Soon after its launch in April 2015, The Select Centre rolled out a string of activities including readings, festivals, workshops, mentorships and residences, with some activities extending to the Asean region. Select’s co-founders are also looking for a space for its book room, which will be a treasure trove of literary gems from Singapore and Southeast Asia. Like any not-for-profit organisation, the span of their capabilities is somewhat limited by funding, but the two are optimistic that philanthropists who believe that they are doing critical work will one day come forward to offer them space.
Yet, nothing will stop William from dreaming: “I hope Select will be part of the whole ecosystem, not only of arts and culture, but the whole society as well. What we do is intrinsically linked to every strata of the country. Personally, I’m very excited to see how Select will evolve together with Singapore.” He adds, “Translation is a means to gain access to the different cultures and languages, break down cultural barriers, and gain greater understanding among all communities.
“We are not just looking within Singapore, but also between Singapore and our Southeast Asian neighbours. There is not enough intra-Asean translation. Prime minister Lee Hsien Loong has spoken about an Asean oneness and identity in establishing the Asean Community. Translation can play a key role in this aspect.”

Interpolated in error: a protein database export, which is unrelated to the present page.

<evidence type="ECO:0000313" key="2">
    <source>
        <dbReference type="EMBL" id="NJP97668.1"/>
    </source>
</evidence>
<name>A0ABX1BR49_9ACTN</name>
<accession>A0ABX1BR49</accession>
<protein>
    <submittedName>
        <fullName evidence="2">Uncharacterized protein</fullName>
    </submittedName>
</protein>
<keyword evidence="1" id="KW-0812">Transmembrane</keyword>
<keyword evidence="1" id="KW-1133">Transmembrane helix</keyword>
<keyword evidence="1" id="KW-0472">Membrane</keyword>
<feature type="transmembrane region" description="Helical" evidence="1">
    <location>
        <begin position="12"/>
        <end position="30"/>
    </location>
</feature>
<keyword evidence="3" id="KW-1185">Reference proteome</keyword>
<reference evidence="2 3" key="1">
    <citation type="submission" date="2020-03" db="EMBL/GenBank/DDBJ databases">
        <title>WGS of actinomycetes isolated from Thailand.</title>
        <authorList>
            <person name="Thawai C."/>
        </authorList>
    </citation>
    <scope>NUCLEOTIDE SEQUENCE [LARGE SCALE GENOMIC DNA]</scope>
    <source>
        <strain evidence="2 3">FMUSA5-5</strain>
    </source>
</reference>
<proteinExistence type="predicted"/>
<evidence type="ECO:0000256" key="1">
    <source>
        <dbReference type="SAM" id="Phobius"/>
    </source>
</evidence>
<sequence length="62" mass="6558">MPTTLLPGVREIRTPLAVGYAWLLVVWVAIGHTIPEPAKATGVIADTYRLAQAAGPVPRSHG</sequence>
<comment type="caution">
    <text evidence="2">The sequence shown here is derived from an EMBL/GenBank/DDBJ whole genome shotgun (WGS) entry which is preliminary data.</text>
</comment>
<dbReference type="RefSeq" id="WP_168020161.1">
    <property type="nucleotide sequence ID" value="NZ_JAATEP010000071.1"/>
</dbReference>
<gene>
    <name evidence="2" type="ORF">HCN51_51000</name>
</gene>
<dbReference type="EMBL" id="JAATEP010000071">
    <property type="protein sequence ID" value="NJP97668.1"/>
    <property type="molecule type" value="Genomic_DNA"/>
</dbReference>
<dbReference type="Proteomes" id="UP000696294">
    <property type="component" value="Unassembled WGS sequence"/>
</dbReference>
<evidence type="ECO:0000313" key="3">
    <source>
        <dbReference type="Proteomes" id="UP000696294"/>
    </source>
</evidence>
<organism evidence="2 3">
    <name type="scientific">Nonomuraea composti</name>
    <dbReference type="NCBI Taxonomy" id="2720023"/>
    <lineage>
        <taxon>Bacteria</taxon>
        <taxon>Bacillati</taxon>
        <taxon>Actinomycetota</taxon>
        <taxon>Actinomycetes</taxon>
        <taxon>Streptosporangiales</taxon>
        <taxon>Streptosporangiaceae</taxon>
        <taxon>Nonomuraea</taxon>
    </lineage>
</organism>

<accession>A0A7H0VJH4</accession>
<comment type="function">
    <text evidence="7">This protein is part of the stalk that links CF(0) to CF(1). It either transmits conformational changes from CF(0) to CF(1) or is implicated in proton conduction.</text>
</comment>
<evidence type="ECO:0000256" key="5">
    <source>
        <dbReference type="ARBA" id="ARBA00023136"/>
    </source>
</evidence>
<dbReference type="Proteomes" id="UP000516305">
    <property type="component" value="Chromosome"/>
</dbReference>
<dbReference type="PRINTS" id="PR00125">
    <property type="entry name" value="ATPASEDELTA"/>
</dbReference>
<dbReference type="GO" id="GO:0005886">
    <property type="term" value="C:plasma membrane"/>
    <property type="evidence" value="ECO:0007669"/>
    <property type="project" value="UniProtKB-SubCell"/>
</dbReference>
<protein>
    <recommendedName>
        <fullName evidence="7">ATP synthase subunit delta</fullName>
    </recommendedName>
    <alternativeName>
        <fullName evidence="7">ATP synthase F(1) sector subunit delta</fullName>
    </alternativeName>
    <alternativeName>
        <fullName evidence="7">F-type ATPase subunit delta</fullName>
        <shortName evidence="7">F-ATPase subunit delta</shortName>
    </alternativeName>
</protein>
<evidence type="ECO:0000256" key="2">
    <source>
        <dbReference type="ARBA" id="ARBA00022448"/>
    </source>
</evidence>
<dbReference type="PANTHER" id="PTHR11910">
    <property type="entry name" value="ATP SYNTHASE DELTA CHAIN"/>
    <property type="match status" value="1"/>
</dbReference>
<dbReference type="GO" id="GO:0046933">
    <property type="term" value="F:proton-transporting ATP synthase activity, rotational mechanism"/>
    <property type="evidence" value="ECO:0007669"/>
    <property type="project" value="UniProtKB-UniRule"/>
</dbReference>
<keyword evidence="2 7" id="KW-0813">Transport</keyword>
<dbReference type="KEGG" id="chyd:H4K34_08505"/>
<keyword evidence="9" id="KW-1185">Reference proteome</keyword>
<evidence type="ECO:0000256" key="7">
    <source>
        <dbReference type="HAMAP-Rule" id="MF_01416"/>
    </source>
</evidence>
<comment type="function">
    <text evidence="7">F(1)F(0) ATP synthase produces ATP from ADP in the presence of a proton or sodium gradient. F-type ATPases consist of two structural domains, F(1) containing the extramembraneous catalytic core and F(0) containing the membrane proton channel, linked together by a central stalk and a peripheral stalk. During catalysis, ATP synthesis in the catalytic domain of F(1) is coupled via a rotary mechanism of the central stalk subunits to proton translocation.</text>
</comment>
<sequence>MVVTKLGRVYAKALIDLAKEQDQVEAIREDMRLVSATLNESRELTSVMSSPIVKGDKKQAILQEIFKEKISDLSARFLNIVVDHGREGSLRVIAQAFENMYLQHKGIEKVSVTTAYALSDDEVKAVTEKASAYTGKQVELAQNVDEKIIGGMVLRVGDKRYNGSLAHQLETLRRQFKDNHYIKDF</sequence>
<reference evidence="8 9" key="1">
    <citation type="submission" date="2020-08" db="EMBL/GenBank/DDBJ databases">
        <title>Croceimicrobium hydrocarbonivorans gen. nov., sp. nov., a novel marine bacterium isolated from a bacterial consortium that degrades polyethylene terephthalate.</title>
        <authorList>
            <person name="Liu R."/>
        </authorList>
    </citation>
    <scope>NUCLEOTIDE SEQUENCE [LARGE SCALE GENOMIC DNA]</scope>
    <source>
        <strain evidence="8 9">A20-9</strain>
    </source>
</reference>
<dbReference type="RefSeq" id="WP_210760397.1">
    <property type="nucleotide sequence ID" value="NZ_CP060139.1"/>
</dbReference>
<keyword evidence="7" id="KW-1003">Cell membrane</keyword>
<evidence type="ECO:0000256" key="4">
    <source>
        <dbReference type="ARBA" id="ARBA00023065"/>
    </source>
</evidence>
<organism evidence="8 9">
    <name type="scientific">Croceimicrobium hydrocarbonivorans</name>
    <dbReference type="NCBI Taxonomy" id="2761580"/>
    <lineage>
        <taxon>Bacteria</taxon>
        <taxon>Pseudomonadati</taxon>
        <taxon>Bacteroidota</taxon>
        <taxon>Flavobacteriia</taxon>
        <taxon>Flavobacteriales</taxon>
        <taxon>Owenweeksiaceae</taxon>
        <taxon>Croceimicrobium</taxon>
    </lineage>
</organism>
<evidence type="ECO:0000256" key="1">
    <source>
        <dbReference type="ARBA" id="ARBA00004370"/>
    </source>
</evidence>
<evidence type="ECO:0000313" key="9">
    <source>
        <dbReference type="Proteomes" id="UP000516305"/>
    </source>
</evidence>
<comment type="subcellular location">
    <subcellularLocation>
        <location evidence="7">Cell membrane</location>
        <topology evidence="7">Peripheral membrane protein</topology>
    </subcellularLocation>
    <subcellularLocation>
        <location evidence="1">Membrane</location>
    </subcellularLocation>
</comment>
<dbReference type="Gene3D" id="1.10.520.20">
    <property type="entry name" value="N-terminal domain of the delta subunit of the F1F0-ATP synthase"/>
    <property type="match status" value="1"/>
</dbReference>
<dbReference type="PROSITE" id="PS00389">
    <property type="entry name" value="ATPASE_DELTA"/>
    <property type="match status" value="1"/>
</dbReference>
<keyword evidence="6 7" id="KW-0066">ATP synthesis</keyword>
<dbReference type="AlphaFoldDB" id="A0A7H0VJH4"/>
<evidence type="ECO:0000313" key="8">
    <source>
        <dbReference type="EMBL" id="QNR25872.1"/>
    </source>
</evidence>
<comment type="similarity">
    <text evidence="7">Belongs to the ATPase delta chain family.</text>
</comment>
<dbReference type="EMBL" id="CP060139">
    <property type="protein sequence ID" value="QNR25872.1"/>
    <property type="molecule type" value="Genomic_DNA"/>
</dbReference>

William credits his working-class parents for his love of the arts. An avid reader, he was bred on a diet of books including Chinese translations of books by English authors like Agatha Christie and Conan Doyle. His family also shared a love for cinema.
On his travels to places like Myanmar and Poland for his work with Select, he finds himself magnetically drawn to the museums and bookshops. Next, you might find him getting lost along supermarket aisles or the shelves of local grocery stores. “What they stock inside reveals a lot about the local habits and lifestyles,” he quips. And we just have to ask this of a man who always buys and hoards books before devouring them later: If a book were made about your life, what would its title be?
“I don’t think my life is interesting enough,” comes his humble reply. “But, I would not mind seeing my imprint on a notebook. It would be full of blank pages for people to write on—and perhaps translate a line or two.”